AAN: How did you approach Thai textiles using the Western idea of ‘contemporary textile art’?
JS: When I returned to Thailand in 1996, a few artists and designers – mostly Westerners or Western-educated Thais – were already creating contemporary textiles and working with village weavers. Traditional looms were being adapted to accommodate more complex weaving techniques. These silk textiles were given a more ‘Western’ look and, of course, they were praised, as well as criticised. While I also approached textiles from a Western background, I realised that there was a lot more to learn from traditional weavers, particularly through their use of natural dyes, and there was a period when I dyed my own fabrics using them.
AAN: What sort of natural Thai dyes did you use?
JS: Natural dyes commonly used in Thailand are krang, ‘lac’ for red, kram, ‘indigo’ and maklua, ‘ebony tree’ for black. Different yellows and greens may come from mamuang, ‘mango’ and khanoon, ‘jackfruit’. However, I really enjoyed using khlon, ‘mud’ to dye fabric because every part of Thailand produces mud that is different. Depending on their mineral content, there are different shades of brown; some might be redder and some, almost black. I like the fact that mud, a basic ingredient, can be used in the dyeing process. It is a very simple process, you dip the wet fabric into a mud bath with just enough for the mud to coat the fabric. For other natural dyes, you might need to boil the dye bath and add a mordant for the dye to adhere to the fibre. Mud is often used when you want to reduce the intensity of a fabric’s colour.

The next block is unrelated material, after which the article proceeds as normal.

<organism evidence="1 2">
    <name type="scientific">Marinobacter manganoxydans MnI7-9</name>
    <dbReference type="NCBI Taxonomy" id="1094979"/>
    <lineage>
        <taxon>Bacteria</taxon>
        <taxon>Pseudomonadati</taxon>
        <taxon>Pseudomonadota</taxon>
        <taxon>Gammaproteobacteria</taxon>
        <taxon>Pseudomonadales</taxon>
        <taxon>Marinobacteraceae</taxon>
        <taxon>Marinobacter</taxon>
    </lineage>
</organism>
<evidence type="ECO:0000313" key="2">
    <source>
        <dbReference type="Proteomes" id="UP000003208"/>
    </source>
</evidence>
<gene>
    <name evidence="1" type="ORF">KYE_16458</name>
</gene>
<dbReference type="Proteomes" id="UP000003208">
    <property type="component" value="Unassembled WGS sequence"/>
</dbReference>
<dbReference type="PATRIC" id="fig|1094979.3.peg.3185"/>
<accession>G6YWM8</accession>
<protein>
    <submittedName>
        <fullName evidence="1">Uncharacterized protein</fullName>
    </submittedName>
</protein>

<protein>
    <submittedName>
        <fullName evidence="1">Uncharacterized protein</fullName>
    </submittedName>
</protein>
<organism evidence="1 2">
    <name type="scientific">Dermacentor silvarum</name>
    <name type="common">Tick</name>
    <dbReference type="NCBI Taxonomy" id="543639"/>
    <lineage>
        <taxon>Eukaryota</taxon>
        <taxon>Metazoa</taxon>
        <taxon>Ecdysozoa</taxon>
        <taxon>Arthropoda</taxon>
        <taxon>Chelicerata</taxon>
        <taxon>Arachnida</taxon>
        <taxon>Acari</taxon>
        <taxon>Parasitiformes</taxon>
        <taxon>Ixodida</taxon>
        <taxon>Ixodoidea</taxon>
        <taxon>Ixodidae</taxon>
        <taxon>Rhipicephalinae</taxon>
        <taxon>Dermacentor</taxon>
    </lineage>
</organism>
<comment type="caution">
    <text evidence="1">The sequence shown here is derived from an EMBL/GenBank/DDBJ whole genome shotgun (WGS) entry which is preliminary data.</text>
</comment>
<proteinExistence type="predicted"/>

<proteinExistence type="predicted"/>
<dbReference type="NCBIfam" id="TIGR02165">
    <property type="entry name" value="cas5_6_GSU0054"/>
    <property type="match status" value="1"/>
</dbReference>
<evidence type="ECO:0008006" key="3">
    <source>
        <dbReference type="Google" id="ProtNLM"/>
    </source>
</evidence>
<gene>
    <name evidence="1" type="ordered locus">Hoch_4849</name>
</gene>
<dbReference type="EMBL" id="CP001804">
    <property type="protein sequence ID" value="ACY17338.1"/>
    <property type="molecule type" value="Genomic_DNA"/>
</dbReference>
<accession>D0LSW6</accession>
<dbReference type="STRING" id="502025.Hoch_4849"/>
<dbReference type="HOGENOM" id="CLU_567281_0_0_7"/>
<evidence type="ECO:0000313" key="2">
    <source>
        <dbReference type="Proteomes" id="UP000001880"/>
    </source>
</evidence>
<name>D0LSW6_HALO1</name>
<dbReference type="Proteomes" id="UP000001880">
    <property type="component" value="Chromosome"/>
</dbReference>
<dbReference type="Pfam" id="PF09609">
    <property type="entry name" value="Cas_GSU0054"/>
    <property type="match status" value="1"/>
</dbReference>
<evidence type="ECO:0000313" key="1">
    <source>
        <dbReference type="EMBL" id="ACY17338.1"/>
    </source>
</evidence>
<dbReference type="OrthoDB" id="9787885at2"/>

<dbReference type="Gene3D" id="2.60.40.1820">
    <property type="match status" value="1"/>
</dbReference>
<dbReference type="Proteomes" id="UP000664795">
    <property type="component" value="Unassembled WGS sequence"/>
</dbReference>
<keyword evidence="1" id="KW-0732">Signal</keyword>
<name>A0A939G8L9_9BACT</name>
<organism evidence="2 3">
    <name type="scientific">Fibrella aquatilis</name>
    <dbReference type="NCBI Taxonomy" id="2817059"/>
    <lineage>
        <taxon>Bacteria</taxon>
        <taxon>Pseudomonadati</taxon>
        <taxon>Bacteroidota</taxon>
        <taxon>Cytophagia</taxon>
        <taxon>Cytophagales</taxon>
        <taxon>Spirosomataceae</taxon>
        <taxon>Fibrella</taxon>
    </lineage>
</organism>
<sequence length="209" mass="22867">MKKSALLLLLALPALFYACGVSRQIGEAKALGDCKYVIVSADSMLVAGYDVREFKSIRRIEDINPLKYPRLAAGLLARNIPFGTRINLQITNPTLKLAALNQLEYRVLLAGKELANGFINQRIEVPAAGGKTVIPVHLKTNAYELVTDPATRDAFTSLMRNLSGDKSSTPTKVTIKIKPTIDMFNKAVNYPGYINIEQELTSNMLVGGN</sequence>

AAN: Why did you move into textile installation art?
JS: I have been making art for 15 years now. During this time, I struggled with the words, ‘craft’ and ‘fine art’. I started out with abstract textile pieces and then switched to representational paintings but have never been quite successful combining the two together. Gradually, I realised that I can do pretty much anything I wanted to do and not restrict myself with words. Textile can be anything. It does not always have to be a two-dimensional wall hanging. It can be decorative, or conceptual. The most important thing is that I fully embrace it.